Leave it to the weird auteur Spike Jonze to give us one of the most touching love stories of the year. A man falls in love with his computer’s operating system. It’s bizarre, it’s fascinating, it’s oddly touching, and strangest of all if feels like a disturbing prediction of where our society is headed. Jones has crafted a beautiful movie about man’s dependence on technology. The film is set at some point in the future it doesn’t feature flying cars or hoverboards but our obsession with computers is very apparent and sets the background for one of the year’s strangest love stories.
Joaquin Phoenix gives a tremendously effective performance as a lonely man named Theodore. He's not like the socially awkward weirdo Ryan Gosling played in "Lars and the Real Girl." He’s in the middle of a separating from his wife (Rooney Mara) and he doesn’t appear to have many friends. Although one of them is a cute married woman played by Amy Adams. He also seems to have the most awesome job ever. He works for an internet company that writes love letters for people. He talks to his computer and what he says is transcribed in handwritten form. Isn’t future technology cool? (And apparently all men in the future wear their pants up to their bellybutton). One day Theodore sees an ad for a new talking operating system featuring artificial intelligence. He purchases it and after some calibrating begins conversing with his new female computer who names herself Samantha. She’s voiced by Scarlett Johansson and though the actress is never once seen on screen gives a simply outstanding voiceover performance.
The two hit it off immediately. The two of them sort of become enamored by each other and in one of the film’s weirdest yet beautiful sequences begin to become “intimate.” From there it seems like Samantha's world has been opened and she wants to know what it’s really like to be human. The two bond with each other and fall for each other in a way most onscreen couples only attempt to portray love. It’s sometimes odd but always touching. At one point Samantha even suggest a body surrogate so that Theodore could experience a physical body. Just when you think things can’t get any weirder they do.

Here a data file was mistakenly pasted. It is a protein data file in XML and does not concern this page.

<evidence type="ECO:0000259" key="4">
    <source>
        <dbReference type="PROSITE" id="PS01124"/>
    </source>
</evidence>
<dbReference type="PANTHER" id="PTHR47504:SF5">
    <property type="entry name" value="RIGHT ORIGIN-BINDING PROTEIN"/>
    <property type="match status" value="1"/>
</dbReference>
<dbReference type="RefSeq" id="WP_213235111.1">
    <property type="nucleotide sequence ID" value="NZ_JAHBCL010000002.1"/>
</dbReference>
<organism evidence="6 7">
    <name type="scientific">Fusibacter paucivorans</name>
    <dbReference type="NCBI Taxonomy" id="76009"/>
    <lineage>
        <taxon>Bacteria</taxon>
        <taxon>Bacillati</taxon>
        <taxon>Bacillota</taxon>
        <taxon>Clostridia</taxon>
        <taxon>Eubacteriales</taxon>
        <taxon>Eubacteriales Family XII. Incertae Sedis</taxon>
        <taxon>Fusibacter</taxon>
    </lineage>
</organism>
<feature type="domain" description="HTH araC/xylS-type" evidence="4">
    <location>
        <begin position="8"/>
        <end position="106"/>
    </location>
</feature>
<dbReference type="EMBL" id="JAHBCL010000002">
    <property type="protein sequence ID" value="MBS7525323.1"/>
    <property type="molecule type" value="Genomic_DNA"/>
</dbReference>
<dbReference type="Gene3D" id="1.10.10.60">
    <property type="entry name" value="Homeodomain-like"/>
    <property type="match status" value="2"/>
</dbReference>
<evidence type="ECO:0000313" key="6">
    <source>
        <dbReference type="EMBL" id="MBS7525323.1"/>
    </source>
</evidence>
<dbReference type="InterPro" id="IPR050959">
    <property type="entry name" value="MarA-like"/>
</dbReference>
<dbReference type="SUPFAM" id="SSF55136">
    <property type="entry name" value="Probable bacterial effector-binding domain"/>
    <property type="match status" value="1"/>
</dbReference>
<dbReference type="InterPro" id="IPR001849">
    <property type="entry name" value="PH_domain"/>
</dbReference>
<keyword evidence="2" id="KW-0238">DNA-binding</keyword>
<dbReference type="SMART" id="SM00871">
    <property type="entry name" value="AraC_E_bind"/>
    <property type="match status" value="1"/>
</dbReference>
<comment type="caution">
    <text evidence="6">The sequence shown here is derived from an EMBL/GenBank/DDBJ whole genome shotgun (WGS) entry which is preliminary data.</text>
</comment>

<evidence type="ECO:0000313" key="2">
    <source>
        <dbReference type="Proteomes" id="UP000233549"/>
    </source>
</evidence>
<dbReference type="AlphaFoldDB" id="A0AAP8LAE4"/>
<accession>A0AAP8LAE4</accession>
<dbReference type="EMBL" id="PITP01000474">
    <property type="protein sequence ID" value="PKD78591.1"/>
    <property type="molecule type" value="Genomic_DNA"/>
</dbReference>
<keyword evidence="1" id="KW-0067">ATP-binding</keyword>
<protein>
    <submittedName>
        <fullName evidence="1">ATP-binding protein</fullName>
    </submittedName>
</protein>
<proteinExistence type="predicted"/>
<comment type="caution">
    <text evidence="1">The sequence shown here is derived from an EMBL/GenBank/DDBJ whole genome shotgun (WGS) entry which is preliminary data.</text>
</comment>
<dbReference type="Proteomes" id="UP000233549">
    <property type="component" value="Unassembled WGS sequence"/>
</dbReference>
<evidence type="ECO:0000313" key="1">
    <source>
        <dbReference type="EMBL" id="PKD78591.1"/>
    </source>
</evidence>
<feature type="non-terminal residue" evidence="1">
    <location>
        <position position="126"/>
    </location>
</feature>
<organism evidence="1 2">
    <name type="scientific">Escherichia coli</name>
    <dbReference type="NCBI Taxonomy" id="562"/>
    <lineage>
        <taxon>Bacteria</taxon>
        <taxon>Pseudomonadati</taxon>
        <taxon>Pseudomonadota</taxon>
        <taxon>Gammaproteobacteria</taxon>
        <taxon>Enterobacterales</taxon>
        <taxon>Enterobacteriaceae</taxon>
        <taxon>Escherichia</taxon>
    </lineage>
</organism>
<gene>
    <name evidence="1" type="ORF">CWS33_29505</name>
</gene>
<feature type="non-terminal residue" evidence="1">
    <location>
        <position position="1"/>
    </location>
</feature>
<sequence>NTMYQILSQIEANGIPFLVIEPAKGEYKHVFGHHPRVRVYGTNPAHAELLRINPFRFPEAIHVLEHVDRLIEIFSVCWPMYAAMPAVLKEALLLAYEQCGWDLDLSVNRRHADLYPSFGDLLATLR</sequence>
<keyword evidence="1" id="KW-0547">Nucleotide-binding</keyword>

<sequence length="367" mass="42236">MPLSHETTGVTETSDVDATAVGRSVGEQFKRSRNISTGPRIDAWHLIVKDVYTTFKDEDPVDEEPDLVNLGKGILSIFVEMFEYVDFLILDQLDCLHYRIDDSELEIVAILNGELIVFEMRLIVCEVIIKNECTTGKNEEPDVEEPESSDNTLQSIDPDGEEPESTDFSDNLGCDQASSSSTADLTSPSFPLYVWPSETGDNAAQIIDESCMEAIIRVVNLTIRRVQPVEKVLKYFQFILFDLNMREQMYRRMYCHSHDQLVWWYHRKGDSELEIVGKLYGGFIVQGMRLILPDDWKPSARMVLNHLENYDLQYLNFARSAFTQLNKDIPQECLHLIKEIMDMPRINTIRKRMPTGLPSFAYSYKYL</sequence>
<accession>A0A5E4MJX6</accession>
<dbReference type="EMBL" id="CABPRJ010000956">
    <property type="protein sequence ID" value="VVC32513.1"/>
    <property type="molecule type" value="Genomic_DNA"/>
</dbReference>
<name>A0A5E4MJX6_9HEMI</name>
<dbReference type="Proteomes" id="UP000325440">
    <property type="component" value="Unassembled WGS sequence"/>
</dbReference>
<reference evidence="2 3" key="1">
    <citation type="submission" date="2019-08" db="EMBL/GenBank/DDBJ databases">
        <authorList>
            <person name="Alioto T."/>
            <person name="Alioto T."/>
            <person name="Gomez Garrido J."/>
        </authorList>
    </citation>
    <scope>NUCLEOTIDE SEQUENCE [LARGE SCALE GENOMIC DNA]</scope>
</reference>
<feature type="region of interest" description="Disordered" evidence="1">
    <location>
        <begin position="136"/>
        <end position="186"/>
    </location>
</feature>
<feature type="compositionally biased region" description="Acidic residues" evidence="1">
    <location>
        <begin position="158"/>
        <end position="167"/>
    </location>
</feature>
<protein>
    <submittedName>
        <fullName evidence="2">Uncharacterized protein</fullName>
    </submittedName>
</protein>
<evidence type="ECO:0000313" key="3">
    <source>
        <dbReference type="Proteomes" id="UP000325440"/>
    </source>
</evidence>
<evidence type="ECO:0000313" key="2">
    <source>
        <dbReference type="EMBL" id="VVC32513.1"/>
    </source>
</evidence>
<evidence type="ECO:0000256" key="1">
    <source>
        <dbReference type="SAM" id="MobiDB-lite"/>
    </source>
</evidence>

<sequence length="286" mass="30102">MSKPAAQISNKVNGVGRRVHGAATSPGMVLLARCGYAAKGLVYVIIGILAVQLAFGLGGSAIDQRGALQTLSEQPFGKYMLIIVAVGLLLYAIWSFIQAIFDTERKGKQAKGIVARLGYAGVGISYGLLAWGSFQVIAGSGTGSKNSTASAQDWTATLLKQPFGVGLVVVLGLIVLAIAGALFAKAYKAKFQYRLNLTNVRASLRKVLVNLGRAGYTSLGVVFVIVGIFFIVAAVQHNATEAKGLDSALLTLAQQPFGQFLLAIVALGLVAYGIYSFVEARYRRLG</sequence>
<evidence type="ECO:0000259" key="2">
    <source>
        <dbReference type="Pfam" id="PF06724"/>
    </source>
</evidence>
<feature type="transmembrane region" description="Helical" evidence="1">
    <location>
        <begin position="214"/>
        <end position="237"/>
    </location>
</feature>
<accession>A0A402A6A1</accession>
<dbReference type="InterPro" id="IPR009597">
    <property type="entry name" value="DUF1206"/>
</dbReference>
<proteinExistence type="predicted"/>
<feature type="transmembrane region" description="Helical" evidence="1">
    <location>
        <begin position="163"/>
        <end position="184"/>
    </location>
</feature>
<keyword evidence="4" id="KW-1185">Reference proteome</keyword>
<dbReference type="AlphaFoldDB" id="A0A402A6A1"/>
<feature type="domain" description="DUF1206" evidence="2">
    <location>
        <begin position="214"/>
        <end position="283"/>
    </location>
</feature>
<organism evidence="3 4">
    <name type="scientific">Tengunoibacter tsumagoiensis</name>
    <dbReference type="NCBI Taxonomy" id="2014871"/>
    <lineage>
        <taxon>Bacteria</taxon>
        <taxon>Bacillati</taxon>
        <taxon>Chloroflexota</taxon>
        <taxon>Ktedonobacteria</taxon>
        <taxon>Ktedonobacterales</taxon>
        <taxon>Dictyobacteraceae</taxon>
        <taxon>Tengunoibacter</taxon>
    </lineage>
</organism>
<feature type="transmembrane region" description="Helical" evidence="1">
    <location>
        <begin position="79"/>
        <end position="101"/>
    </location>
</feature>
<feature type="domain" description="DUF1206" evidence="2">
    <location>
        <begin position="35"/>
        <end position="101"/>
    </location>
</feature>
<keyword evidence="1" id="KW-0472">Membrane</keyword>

Director Spike Jones, receiving his first solo writing credit, has created such a strange and fascinating world. And the film isn’t nearly as “out there” as his previous efforts with writer Charlie Kaufman. As strange as the film is at times, it plays things rather safely in a way – yet you never quite know where it’s going to go. He doesn’t use many fancy camera tricks but the film is scrumptiously shot by director of photographer Hoyte Van Hoytema who shot the equally beautiful “Let the Right One In.” Jones paints such a fascinating future without ever giving into the science-fiction clichés we’ve come to expect in films. He gives the film just a dose of fantasy yet it’s oddly realistic. And hence the entire point of the film. We’ve become a society nearly completely on technology. We’re all people looking for connections yet we rely on our phones and computers to make them. You could write an entire dissertation on this stuff.
“Her” is completely charming, beautiful, and entertaining. The Theodore-Samantha romance is weird yet, but Jones really makes it believable. He really makes it work. It’s such a smart, tight script and everyone involved gives tremendously affecting performances. GRADE: A-